Developing Technology to Reduce Radioactive Waste May Take Decades and Be Costly
RCED-94-16: Published: Dec 10, 1993. Publicly Released: Jan 13, 1994.
Pursuant to a congressional request, GAO reviewed U.S. research on radioactive waste transmutation technology, focusing on: (1) U.S. efforts to develop the waste transmutation technology; (2) the estimated timing and cost of developing this technology; and (3) the prospects for practical application of the technology to highly radioactive defense and commercial waste.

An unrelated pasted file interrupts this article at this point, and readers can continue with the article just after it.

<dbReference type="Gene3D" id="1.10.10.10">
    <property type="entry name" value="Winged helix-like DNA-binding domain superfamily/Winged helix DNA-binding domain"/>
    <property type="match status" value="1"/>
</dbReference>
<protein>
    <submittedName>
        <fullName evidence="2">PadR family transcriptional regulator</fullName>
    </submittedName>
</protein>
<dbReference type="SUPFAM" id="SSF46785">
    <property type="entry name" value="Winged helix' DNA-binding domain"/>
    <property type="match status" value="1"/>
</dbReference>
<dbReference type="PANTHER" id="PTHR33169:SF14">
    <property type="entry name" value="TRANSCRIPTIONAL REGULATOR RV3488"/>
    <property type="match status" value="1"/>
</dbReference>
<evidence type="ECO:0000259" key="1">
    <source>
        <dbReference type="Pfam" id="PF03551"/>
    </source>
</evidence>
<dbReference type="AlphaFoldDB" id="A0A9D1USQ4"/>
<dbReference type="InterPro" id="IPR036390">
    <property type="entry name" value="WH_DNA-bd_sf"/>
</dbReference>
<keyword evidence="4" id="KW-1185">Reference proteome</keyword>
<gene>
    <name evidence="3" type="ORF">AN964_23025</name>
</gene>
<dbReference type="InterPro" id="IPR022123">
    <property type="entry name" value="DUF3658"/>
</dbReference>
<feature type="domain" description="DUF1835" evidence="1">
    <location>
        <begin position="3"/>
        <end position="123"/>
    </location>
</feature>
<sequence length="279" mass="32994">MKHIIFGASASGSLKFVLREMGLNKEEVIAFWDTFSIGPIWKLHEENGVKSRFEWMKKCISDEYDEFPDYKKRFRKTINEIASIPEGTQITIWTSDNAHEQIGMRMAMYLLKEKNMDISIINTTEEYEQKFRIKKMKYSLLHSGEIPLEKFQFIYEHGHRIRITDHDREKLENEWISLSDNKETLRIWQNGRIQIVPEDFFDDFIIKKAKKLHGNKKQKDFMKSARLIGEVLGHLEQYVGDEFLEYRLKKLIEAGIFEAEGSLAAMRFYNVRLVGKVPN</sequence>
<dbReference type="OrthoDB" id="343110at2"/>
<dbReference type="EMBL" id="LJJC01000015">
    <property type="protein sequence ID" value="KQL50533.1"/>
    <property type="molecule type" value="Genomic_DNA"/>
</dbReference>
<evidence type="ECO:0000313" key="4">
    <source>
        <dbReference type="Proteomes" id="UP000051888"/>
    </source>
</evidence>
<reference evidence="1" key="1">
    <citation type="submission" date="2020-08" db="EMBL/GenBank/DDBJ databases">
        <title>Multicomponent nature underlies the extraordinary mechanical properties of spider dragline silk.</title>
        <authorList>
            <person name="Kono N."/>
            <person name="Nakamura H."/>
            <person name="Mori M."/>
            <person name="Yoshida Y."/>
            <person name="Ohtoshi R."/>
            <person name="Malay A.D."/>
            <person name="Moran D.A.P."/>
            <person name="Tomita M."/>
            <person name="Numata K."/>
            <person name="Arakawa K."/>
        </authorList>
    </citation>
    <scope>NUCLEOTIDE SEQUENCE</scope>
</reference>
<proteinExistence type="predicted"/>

GAO found that: (1) the Department of Energy's (DOE) radioactive waste managers are not pursuing the transmutation of radioactive waste because they believe that it is too costly and unnecessary; (2) a geological repository will still be needed for residual and untransmutable high-level wastes; (3) other DOE officials are developing concepts to use advanced reactors or accelerators to transmute waste, but they have not done the research necessary to determine the concepts' feasibility; (4) DOE has commissioned the National Research Council to give an independent assessment on the benefits and costs of different transmutation concepts by July 1994; (5) most proponents of waste transmutation believe that commercial spent fuel is a more probable candidate for waste transmutation than defense waste because of its greater volume; (6) there are five transmutation concepts under consideration, but none of the concepts are technically or economically feasible; (7) waste transmutation development and implementation will cost billions of dollars and will not be commercially available until 2015; (8) it could take until 2240 to process all accumulated spent fuel; and (9) practical application of waste transmutation is decades away and could be prevented by funding constraints, the high costs and long lead-times for technology development and implementation, and technical, institutional, and public obstacles.